- Dr.R.Siva Kumar – Coordinator IPR Cell
- IPR Library
- Advanced Computer Lab
One Day Expert Talk on IPR
The Intellectual Property Rights(IPR) seminar was organized in our campus that boosted us to learn more in future. To enhance the skills of the entrepreneurs we would like to extend the seminar further so that we can expertise our knowledge into filing patents and utilize it further for research work.
Intellectual property rights refers to the general term for the assignment of property rights through patents, copyrights and trademarks. These property rights allow the holder to exercise a monopoly on the use of the item for a specified period. It also includes other types of rights such as publicity rights, moral rights, and rights against unfair competition.
IP law aims at safeguarding creators and other producers of intellectual goods and services by granting them certain time- limited rights to control the use made of those productions.The main purpose of intellectual property law is to encourage the creation of a wide variety of intellectual goods. Artistic works like music and literature, as well as some discoveries, inventions, words, phrases, symbols, and designs can all be protected as intellectual property.
Intellectual property law has evolved over centuries. It was not until the 19th century that the term “intellectual property” began to be used, and not until the late 20th century that it became commonplace in the majority of the world. To achieve this, the law gives people and businesses property rights to the information and intellectual goods they create, usually for a limited period of time. Because they can then profit from them, this gives economic incentive for their creation.
The intangible nature of intellectual property presents difficulties when compared with traditional property like land or goods. Unlike traditional property, intellectual property is indivisible – an unlimited number of people can “consume” an intellectual good without it being depleted.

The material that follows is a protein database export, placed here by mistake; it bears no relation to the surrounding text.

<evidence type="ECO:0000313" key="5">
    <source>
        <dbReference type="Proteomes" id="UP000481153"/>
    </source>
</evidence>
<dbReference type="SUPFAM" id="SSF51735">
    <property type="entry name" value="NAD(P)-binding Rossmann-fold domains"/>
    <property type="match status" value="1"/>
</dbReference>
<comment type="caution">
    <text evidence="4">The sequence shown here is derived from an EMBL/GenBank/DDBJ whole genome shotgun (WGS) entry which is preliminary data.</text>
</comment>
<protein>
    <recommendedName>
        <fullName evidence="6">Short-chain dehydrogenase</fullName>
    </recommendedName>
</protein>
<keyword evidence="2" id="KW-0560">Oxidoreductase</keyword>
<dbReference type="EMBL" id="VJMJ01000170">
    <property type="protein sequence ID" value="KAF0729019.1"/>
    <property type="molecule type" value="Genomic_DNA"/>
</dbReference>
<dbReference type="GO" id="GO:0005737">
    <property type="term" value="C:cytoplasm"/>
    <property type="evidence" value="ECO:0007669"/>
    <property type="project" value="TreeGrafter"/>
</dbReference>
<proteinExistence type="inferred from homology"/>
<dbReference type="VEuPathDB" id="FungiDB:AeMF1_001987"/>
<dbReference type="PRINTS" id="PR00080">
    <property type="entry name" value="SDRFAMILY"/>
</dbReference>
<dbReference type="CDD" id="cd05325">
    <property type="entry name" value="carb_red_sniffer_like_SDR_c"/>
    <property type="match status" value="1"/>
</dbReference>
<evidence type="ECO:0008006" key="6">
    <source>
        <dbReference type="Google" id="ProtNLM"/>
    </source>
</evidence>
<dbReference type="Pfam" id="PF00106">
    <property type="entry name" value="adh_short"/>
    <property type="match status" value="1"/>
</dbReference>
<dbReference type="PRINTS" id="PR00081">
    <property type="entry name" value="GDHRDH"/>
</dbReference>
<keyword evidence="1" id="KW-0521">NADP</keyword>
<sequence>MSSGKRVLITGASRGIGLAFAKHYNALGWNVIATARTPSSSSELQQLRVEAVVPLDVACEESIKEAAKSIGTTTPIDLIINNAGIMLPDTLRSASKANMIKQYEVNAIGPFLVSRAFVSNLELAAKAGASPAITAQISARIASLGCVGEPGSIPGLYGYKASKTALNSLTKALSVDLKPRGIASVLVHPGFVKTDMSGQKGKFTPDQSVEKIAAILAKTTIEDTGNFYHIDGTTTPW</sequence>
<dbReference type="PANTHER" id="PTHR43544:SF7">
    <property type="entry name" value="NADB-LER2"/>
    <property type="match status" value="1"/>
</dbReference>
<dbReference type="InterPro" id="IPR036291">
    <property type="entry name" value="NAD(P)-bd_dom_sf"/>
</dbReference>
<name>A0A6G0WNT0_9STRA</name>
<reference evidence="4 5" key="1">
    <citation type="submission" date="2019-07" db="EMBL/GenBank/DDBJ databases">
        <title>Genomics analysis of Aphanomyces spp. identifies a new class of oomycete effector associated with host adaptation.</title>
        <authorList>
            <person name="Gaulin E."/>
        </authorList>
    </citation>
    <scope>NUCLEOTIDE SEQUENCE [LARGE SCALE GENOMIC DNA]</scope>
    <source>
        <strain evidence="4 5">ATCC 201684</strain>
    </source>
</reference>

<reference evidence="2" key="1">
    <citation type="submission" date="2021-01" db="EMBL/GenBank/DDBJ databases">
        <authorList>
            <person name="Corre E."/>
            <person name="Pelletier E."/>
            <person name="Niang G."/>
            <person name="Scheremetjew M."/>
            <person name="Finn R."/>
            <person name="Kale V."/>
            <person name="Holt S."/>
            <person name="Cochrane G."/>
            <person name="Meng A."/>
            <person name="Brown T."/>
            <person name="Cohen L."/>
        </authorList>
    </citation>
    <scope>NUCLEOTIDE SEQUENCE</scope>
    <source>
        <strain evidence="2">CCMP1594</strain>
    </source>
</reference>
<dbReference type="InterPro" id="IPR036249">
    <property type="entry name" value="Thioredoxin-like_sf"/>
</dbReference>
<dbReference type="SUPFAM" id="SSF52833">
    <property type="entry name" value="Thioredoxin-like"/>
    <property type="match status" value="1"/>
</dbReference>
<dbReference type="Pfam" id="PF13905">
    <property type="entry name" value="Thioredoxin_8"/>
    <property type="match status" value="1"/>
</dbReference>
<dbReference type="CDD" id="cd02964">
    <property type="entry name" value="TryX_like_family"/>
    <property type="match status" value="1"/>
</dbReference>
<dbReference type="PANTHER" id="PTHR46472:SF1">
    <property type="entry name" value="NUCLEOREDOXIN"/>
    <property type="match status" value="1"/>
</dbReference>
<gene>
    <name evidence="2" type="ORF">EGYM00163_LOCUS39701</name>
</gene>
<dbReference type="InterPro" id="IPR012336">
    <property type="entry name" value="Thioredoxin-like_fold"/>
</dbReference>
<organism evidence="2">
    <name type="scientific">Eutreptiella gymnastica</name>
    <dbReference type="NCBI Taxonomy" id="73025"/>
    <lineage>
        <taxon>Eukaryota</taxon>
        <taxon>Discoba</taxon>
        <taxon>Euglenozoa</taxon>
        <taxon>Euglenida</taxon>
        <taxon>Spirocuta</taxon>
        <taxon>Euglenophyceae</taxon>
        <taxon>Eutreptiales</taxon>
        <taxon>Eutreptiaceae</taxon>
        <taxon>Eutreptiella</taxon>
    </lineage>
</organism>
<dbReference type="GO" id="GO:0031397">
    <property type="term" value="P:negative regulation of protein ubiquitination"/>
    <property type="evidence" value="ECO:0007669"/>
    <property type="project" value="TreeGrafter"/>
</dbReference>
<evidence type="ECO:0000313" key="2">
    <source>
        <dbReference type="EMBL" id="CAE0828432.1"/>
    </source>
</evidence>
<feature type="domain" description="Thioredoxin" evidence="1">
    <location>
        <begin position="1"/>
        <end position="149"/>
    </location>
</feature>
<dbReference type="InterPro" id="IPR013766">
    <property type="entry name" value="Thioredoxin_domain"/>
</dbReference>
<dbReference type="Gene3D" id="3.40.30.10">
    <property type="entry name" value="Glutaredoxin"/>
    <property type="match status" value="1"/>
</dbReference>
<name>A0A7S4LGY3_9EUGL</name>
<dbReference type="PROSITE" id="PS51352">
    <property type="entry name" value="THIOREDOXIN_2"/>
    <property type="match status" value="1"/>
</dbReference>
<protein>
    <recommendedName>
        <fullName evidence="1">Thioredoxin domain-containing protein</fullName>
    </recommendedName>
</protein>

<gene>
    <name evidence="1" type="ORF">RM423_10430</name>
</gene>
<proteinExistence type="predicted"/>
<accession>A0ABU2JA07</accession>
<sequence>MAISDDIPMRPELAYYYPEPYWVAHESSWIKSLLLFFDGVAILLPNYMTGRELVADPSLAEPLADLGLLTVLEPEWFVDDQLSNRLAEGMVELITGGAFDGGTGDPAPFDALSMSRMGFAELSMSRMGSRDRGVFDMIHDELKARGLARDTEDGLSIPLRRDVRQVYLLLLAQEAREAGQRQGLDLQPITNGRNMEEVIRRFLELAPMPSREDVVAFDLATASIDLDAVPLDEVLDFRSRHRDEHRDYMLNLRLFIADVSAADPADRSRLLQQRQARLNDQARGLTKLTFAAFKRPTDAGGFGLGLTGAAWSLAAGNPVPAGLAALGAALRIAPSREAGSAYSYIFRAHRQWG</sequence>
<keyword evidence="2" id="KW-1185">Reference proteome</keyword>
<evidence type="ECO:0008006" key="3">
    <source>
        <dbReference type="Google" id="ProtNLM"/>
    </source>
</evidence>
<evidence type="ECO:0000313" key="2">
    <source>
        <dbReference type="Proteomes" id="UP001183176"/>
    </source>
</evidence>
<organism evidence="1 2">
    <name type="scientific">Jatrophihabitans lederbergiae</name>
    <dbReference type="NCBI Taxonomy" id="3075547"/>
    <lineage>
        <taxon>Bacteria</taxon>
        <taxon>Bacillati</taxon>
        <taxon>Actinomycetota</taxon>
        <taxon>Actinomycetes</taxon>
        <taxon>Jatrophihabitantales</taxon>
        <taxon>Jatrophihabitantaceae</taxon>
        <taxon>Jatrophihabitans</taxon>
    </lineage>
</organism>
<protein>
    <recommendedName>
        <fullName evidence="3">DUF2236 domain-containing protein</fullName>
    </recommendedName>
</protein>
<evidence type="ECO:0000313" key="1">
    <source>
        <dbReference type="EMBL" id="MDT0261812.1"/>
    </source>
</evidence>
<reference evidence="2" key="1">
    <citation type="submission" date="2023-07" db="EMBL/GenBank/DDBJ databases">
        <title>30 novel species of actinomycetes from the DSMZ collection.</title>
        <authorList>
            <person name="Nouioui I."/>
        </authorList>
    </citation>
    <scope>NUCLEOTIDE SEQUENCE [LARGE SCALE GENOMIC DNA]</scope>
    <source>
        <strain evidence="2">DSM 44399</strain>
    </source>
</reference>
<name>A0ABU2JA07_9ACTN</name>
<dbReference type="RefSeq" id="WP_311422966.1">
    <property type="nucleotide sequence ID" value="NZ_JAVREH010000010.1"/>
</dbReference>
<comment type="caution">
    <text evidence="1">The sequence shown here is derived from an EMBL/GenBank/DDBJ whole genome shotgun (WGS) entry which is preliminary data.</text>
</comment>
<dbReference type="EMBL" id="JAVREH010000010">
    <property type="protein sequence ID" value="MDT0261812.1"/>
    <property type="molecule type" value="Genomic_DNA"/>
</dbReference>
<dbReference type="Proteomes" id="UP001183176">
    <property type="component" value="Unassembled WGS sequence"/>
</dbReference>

Additionally, investments in intellectual goods suffer from problems of appropriation – a landowner can surround their land with a robust fence and hire armed guards to protect it, but a producer of information or an intellectual good can usually do very little to stop their first buyer from replicating it and selling it at a lower price. Balancing rights so that they are strong enough to encourage the creation of intellectual goods but not so strong that they prevent their wide use is the primary focus of modern intellectual property law.
These rights do not apply to the physical object in which the creation may be embodied but instead to the intellectual creation as such. IP is traditionally divided into two branches: “industrial property and copyright”.
To create awareness and provide guidance to academic and non academic staff, students, scholars, and outside agencies on the practices and the rules to encourage the creation of a wide variety of intellectual goods within the frame work of the IPR policy of the institute.
To enhance the skills of the entrepreneurs we would like to extend our knowledge so that we can expertise our knowledge into filing patents and utilize it further for research work and to develop an attitude compatible with the educational mission of the institute.
|WIPO (World Intellectual Property Organization) Patentscope||https://patentscope.wipo.int/search/en/structuredSearch.jsf|
|USPTO (United States Patent and Trademark Office)||https://www.uspto.gov/patents-application-process/search-patents|
|InPass (Indian Patent Advanced Search System)||http://ipindiaservices.gov.in/publicsearch/|
|Espacenet (European Patent Office- Patent Search)||https://worldwide.espacenet.com/|